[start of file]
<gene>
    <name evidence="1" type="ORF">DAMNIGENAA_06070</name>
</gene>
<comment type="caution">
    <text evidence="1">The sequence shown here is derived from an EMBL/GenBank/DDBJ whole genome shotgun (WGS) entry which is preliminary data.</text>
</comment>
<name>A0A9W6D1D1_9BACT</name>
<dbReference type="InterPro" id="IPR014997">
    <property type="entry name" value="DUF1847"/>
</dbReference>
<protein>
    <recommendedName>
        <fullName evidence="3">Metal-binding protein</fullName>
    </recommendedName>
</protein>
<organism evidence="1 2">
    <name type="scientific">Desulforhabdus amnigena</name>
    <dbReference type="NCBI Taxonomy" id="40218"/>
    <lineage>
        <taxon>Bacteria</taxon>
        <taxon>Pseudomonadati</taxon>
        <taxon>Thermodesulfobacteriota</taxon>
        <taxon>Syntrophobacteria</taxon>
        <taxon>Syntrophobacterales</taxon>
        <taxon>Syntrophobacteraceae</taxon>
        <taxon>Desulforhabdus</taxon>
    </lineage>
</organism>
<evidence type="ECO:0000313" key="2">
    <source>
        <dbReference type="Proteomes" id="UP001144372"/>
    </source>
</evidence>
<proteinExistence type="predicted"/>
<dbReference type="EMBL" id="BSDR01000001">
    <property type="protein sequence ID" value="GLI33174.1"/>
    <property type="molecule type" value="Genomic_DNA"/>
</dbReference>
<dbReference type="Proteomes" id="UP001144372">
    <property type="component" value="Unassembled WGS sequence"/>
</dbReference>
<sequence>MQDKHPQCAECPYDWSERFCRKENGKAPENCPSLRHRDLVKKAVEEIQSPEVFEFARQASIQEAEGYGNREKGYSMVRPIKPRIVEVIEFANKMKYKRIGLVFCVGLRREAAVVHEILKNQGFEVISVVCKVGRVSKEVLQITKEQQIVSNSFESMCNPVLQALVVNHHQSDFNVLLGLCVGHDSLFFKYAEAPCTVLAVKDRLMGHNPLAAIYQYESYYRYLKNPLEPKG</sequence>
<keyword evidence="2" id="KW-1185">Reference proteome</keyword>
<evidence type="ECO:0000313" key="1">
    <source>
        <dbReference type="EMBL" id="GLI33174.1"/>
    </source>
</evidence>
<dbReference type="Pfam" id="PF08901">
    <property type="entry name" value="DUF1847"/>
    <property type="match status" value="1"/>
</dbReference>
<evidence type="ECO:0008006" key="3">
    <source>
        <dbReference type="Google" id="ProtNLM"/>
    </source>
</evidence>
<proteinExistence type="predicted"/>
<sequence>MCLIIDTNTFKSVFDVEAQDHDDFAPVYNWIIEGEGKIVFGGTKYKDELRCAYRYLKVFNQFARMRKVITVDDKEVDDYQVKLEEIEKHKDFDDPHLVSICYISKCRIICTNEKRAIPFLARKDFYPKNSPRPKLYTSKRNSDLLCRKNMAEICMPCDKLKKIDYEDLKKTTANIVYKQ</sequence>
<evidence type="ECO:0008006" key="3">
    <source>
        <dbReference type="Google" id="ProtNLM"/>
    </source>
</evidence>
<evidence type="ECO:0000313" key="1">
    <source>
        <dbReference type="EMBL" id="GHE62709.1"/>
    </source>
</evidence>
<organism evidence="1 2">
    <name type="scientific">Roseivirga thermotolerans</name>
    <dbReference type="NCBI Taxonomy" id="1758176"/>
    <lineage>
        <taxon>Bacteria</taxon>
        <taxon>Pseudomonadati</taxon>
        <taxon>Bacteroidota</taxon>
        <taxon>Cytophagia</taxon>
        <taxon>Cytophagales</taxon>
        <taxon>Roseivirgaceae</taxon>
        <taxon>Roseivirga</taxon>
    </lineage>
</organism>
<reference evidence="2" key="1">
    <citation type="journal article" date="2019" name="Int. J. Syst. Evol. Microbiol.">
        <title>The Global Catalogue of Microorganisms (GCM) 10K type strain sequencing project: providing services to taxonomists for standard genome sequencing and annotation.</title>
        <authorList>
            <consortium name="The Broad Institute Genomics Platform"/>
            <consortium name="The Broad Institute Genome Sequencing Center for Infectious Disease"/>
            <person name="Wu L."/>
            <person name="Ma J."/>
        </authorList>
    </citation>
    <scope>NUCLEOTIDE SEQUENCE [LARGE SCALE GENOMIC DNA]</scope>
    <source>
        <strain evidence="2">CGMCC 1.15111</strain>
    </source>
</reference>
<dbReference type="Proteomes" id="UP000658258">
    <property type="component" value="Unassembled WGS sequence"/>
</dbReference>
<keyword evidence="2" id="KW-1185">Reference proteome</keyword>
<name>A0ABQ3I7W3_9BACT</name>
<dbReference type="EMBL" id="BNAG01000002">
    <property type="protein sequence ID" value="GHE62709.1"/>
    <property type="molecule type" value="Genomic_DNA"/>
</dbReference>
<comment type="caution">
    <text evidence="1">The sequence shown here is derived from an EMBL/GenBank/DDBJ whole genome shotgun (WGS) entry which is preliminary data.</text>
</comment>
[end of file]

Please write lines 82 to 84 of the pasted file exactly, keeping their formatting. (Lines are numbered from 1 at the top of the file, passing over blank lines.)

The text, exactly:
</organism>
<reference evidence="2" key="1">
    <citation type="journal article" date="2019" name="Int. J. Syst. Evol. Microbiol.">